Photo courtesy Boost
If there was ever any doubt that learning and youth development doesn’t take place outside of the classroom, the COVID-19 pandemic has made this even more real for parents.
As parents navigate distance learning, they often have to find resources to help their kids – whether it is online tutoring, programs to keep their kids active and healthy, or activities to stimulate their creativity.
Luckily, there are multiple programs that are available here in the El Paso region to help those parents, and now it is easier to find them with just one click of the button.
I know firsthand how youth programs can help young people flourish. After all, they have helped me navigate difficult times both in my personal life and my academic career. Growing up I was extremely shy and I felt that would hinder me from opportunities in the future.
But once I joined the Girl Scouts and the El Paso Youth Symphony Orchestra, I was given the opportunity to discover my capabilities and overcome this major obstacle in my youth. I was able to meet my Girl Scouts’ goals by developing confidence to speak to potential customers and perform orchestra music in front of a large audience. These experiences pushed me to discover my potential.
Out-of-school time programs, like the Girl Scouts and the El Paso Youth Symphony Orchestra, go above and beyond just offering help with homework. They offer a full range of fun and creative activities that benefit youth outside the classroom and help them discover their passions like music, sports or art.
Since these programs often take place afterschool, during the summer, or on the weekends when kids might otherwise be unsupervised, they help keep children safe. They provide a safe space with trusting adults and an environment for youth to engage with their peers while parents are at work. In addition, they guide children to be more connected with our community, build healthy lifestyles, and prepare them for college.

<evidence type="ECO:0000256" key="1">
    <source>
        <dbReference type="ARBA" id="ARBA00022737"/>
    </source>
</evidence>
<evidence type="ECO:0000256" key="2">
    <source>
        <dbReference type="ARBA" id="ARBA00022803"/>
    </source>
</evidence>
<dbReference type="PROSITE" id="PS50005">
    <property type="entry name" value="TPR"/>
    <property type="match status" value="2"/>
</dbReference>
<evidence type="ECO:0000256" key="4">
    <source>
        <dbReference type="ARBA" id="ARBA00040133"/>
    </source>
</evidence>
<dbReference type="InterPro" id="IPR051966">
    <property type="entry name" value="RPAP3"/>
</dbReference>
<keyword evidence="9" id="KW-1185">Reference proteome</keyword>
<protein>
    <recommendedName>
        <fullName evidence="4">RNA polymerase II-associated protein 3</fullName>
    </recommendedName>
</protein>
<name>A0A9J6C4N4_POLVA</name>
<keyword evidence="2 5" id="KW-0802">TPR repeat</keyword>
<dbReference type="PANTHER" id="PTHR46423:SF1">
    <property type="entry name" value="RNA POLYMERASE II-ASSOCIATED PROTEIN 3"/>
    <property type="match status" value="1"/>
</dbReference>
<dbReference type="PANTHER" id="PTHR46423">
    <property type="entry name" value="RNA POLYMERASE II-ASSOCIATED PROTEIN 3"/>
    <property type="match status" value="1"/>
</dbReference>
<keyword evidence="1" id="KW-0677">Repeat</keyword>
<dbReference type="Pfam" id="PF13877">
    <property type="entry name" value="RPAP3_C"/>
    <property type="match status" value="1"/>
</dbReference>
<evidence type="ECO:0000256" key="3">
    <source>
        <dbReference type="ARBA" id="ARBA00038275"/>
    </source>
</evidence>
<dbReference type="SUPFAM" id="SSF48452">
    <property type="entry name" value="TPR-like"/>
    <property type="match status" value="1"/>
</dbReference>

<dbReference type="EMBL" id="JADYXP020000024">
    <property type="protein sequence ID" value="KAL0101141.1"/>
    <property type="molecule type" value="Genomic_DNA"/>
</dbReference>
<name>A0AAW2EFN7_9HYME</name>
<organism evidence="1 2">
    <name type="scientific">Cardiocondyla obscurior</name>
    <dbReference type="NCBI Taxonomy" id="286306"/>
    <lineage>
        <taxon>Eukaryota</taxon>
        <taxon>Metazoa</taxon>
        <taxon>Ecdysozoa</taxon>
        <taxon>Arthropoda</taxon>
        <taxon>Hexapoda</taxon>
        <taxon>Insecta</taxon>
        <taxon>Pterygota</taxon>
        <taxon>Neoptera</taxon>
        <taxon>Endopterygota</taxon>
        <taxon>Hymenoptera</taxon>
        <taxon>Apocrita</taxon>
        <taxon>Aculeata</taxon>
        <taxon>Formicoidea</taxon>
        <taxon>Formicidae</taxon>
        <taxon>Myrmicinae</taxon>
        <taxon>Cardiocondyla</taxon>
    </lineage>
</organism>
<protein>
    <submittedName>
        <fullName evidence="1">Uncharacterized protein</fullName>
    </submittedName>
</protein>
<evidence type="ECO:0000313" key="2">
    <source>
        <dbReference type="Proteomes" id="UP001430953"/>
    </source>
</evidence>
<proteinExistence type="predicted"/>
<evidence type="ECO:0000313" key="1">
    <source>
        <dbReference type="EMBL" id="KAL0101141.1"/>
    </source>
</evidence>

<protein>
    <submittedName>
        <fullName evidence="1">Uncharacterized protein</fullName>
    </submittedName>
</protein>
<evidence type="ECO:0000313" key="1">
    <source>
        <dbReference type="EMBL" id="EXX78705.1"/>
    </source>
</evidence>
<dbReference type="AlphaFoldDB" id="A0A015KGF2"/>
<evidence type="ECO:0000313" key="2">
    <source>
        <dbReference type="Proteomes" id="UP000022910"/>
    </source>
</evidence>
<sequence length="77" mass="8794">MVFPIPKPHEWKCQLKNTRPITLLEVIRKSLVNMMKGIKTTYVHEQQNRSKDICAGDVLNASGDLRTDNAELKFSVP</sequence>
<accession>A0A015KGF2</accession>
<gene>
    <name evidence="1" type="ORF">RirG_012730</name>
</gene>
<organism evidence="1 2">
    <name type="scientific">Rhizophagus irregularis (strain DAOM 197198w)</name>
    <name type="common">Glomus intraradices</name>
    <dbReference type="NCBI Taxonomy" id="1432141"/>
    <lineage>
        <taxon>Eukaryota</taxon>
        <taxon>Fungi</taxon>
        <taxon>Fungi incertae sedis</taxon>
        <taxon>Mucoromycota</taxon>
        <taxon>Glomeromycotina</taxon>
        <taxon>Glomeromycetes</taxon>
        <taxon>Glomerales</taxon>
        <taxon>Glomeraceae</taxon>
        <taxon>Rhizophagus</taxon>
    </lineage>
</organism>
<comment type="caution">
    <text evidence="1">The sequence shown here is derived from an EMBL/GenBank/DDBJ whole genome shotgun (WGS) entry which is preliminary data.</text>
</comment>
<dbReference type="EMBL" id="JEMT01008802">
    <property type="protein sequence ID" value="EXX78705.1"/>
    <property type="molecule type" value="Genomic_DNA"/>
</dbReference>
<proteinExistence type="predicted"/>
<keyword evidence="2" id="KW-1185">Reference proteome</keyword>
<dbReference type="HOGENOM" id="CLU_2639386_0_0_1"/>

Through my participation in OST programs, I was motivated to continue my education at Texas Tech University and dedicate time to my community by becoming a Girl Scout volunteer and an ambassador with the UMC Volunteer Corps program.
The lessons I learned both in the Girl Scouts and El Paso Symphony – to stay organized, to be courageous, and to stay motivated – have helped me excel in my studies.
I encourage all parents to connect with an OST provider through the new BOOST website to find a life-changing program that will help their children to grow in a strong support network and receive the skills they need to become successful.
I’m not the only one whose life was shaped by OST programs. According to the Journal Research on Adolescence, youth who regularly participate in OST activities experience positive life outcomes including positive mental health, civic engagement and education attainment.
Decades of research by the YMCA of the USA has shown that teens who do not participate in afterschool programs are three times more likely to engage in risky behaviors such as skipping school, drug use and unsafe sexual activity.
It is this recognition of the transformative power that OST programs can have on youth, that is
bringing organizations like the Boys and Girls Club, Creative Kids, the El Paso Youth Symphony Orchestra and so many more together as part of the BOOST Network.
As members of The BOOST Network, all of these programs share the same goal of ensuring that youth in our region are connected to positive activities when they are not in school. And now parents and guardians that are interested in enrolling their children in afterschool, spring or summer programs – be it virtual or in-person – can go to the BOOST Network’s new website to find the right program for their child.
Just like my participation in OST programs helped me overcome my shyness and set me on a journey that’s taken me to Washington DC where I am currently serving as an intern at the House of Representatives, the OST program you enroll your child in might spark a desire to go to college, to become the next Frida Kahlo or the next Khalid, or just help them build new skills and desires they didn’t have before.
It’s never too early or too late to tap into those dreams and that potential, you just need to find the one that’s the right fit for you.
Author: Disha Ganjegunte
Ganjegunte is a graduate of Maxine L. Silva Magnet High School Academy and current student at Texas Tech University
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